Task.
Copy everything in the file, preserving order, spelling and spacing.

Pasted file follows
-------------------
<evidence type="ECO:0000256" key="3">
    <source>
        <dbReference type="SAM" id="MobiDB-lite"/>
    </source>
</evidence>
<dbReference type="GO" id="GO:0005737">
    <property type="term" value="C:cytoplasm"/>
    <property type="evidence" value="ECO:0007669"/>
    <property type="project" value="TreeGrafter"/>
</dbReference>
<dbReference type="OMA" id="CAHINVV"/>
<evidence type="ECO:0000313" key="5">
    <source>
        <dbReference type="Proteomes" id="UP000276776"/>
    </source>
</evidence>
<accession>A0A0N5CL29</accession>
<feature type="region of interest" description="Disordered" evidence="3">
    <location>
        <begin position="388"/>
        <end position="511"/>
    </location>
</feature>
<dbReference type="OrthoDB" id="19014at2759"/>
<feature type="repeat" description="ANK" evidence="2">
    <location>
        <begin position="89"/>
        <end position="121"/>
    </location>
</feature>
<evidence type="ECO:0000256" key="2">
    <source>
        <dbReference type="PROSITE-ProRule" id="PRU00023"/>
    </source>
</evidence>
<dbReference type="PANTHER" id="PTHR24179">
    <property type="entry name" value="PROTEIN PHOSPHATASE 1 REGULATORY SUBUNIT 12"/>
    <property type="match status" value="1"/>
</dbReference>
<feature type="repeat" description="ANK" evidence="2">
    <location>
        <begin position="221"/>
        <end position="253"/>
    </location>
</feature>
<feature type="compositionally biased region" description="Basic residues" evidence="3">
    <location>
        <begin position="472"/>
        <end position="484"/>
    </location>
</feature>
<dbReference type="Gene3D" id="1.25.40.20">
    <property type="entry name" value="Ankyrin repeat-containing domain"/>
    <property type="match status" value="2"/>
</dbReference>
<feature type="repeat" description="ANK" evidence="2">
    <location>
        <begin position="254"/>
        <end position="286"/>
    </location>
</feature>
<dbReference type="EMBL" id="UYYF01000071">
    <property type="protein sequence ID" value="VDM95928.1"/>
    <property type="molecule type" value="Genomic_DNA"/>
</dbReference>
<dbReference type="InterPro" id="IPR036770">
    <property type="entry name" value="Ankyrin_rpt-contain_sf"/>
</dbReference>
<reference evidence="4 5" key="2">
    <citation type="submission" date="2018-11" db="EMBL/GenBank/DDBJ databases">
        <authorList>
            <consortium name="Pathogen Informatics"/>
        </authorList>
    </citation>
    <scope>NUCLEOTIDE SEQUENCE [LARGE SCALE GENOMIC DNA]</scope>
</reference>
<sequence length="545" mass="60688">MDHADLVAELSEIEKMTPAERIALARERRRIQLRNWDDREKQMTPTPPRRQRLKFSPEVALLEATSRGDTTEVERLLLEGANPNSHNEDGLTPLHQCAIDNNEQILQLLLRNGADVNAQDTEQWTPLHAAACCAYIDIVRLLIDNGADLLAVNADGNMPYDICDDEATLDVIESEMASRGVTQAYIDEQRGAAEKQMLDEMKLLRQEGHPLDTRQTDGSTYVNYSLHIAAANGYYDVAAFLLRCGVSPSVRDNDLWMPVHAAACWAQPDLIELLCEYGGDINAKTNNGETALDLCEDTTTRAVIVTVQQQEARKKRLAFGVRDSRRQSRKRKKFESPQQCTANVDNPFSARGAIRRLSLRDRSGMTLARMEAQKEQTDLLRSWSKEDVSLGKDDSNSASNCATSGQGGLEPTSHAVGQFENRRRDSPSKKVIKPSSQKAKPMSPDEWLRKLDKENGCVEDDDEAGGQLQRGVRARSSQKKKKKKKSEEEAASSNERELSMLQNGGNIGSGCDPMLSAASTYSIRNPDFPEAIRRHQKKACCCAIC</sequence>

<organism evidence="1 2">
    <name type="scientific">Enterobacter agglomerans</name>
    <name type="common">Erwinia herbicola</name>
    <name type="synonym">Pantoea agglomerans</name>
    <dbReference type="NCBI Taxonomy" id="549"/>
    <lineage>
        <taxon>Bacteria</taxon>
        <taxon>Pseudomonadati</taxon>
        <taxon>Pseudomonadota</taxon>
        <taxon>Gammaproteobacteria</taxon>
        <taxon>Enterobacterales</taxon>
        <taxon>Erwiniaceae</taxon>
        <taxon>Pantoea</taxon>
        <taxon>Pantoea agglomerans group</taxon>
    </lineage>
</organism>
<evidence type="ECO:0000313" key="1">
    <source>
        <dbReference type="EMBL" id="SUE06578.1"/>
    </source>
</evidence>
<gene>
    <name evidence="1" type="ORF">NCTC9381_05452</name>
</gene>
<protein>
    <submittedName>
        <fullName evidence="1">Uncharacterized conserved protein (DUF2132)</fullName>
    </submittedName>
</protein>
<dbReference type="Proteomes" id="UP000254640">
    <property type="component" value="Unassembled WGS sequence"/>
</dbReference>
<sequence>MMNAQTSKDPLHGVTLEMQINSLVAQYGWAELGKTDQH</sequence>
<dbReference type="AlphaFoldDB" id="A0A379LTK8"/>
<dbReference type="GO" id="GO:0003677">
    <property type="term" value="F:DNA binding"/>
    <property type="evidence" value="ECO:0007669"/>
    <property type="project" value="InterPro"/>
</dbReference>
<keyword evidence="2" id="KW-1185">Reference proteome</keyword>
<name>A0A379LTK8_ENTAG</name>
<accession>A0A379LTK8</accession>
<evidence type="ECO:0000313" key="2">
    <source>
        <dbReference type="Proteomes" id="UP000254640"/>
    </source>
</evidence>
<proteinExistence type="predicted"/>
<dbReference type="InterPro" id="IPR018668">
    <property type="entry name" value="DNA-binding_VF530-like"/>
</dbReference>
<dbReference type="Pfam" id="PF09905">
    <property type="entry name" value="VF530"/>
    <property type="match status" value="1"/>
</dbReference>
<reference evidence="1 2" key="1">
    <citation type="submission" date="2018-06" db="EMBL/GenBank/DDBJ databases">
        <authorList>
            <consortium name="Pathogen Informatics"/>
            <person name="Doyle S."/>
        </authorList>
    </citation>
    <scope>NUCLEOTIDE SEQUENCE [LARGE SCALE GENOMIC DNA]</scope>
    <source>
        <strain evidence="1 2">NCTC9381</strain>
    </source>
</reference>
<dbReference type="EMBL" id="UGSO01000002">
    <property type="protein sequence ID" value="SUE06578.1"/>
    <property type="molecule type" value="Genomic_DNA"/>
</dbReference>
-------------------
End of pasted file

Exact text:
<evidence type="ECO:0000256" key="3">
    <source>
        <dbReference type="SAM" id="MobiDB-lite"/>
    </source>
</evidence>
<dbReference type="GO" id="GO:0005737">
    <property type="term" value="C:cytoplasm"/>
    <property type="evidence" value="ECO:0007669"/>
    <property type="project" value="TreeGrafter"/>
</dbReference>
<dbReference type="OMA" id="CAHINVV"/>
<evidence type="ECO:0000313" key="5">
    <source>
        <dbReference type="Proteomes" id="UP000276776"/>
    </source>
</evidence>
<accession>A0A0N5CL29</accession>
<feature type="region of interest" description="Disordered" evidence="3">
    <location>
        <begin position="388"/>
        <end position="511"/>
    </location>
</feature>
<dbReference type="OrthoDB" id="19014at2759"/>
<feature type="repeat" description="ANK" evidence="2">
    <location>
        <begin position="89"/>
        <end position="121"/>
    </location>
</feature>
<evidence type="ECO:0000256" key="2">
    <source>
        <dbReference type="PROSITE-ProRule" id="PRU00023"/>
    </source>
</evidence>
<dbReference type="PANTHER" id="PTHR24179">
    <property type="entry name" value="PROTEIN PHOSPHATASE 1 REGULATORY SUBUNIT 12"/>
    <property type="match status" value="1"/>
</dbReference>
<feature type="repeat" description="ANK" evidence="2">
    <location>
        <begin position="221"/>
        <end position="253"/>
    </location>
</feature>
<feature type="compositionally biased region" description="Basic residues" evidence="3">
    <location>
        <begin position="472"/>
        <end position="484"/>
    </location>
</feature>
<dbReference type="Gene3D" id="1.25.40.20">
    <property type="entry name" value="Ankyrin repeat-containing domain"/>
    <property type="match status" value="2"/>
</dbReference>
<feature type="repeat" description="ANK" evidence="2">
    <location>
        <begin position="254"/>
        <end position="286"/>
    </location>
</feature>
<dbReference type="EMBL" id="UYYF01000071">
    <property type="protein sequence ID" value="VDM95928.1"/>
    <property type="molecule type" value="Genomic_DNA"/>
</dbReference>
<dbReference type="InterPro" id="IPR036770">
    <property type="entry name" value="Ankyrin_rpt-contain_sf"/>
</dbReference>
<reference evidence="4 5" key="2">
    <citation type="submission" date="2018-11" db="EMBL/GenBank/DDBJ databases">
        <authorList>
            <consortium name="Pathogen Informatics"/>
        </authorList>
    </citation>
    <scope>NUCLEOTIDE SEQUENCE [LARGE SCALE GENOMIC DNA]</scope>
</reference>
<sequence length="545" mass="60688">MDHADLVAELSEIEKMTPAERIALARERRRIQLRNWDDREKQMTPTPPRRQRLKFSPEVALLEATSRGDTTEVERLLLEGANPNSHNEDGLTPLHQCAIDNNEQILQLLLRNGADVNAQDTEQWTPLHAAACCAYIDIVRLLIDNGADLLAVNADGNMPYDICDDEATLDVIESEMASRGVTQAYIDEQRGAAEKQMLDEMKLLRQEGHPLDTRQTDGSTYVNYSLHIAAANGYYDVAAFLLRCGVSPSVRDNDLWMPVHAAACWAQPDLIELLCEYGGDINAKTNNGETALDLCEDTTTRAVIVTVQQQEARKKRLAFGVRDSRRQSRKRKKFESPQQCTANVDNPFSARGAIRRLSLRDRSGMTLARMEAQKEQTDLLRSWSKEDVSLGKDDSNSASNCATSGQGGLEPTSHAVGQFENRRRDSPSKKVIKPSSQKAKPMSPDEWLRKLDKENGCVEDDDEAGGQLQRGVRARSSQKKKKKKKSEEEAASSNERELSMLQNGGNIGSGCDPMLSAASTYSIRNPDFPEAIRRHQKKACCCAIC</sequence>

<organism evidence="1 2">
    <name type="scientific">Enterobacter agglomerans</name>
    <name type="common">Erwinia herbicola</name>
    <name type="synonym">Pantoea agglomerans</name>
    <dbReference type="NCBI Taxonomy" id="549"/>
    <lineage>
        <taxon>Bacteria</taxon>
        <taxon>Pseudomonadati</taxon>
        <taxon>Pseudomonadota</taxon>
        <taxon>Gammaproteobacteria</taxon>
        <taxon>Enterobacterales</taxon>
        <taxon>Erwiniaceae</taxon>
        <taxon>Pantoea</taxon>
        <taxon>Pantoea agglomerans group</taxon>
    </lineage>
</organism>
<evidence type="ECO:0000313" key="1">
    <source>
        <dbReference type="EMBL" id="SUE06578.1"/>
    </source>
</evidence>
<gene>
    <name evidence="1" type="ORF">NCTC9381_05452</name>
</gene>
<protein>
    <submittedName>
        <fullName evidence="1">Uncharacterized conserved protein (DUF2132)</fullName>
    </submittedName>
</protein>
<dbReference type="Proteomes" id="UP000254640">
    <property type="component" value="Unassembled WGS sequence"/>
</dbReference>
<sequence>MMNAQTSKDPLHGVTLEMQINSLVAQYGWAELGKTDQH</sequence>
<dbReference type="AlphaFoldDB" id="A0A379LTK8"/>
<dbReference type="GO" id="GO:0003677">
    <property type="term" value="F:DNA binding"/>
    <property type="evidence" value="ECO:0007669"/>
    <property type="project" value="InterPro"/>
</dbReference>
<keyword evidence="2" id="KW-1185">Reference proteome</keyword>
<name>A0A379LTK8_ENTAG</name>
<accession>A0A379LTK8</accession>
<evidence type="ECO:0000313" key="2">
    <source>
        <dbReference type="Proteomes" id="UP000254640"/>
    </source>
</evidence>
<proteinExistence type="predicted"/>
<dbReference type="InterPro" id="IPR018668">
    <property type="entry name" value="DNA-binding_VF530-like"/>
</dbReference>
<dbReference type="Pfam" id="PF09905">
    <property type="entry name" value="VF530"/>
    <property type="match status" value="1"/>
</dbReference>
<reference evidence="1 2" key="1">
    <citation type="submission" date="2018-06" db="EMBL/GenBank/DDBJ databases">
        <authorList>
            <consortium name="Pathogen Informatics"/>
            <person name="Doyle S."/>
        </authorList>
    </citation>
    <scope>NUCLEOTIDE SEQUENCE [LARGE SCALE GENOMIC DNA]</scope>
    <source>
        <strain evidence="1 2">NCTC9381</strain>
    </source>
</reference>
<dbReference type="EMBL" id="UGSO01000002">
    <property type="protein sequence ID" value="SUE06578.1"/>
    <property type="molecule type" value="Genomic_DNA"/>
</dbReference>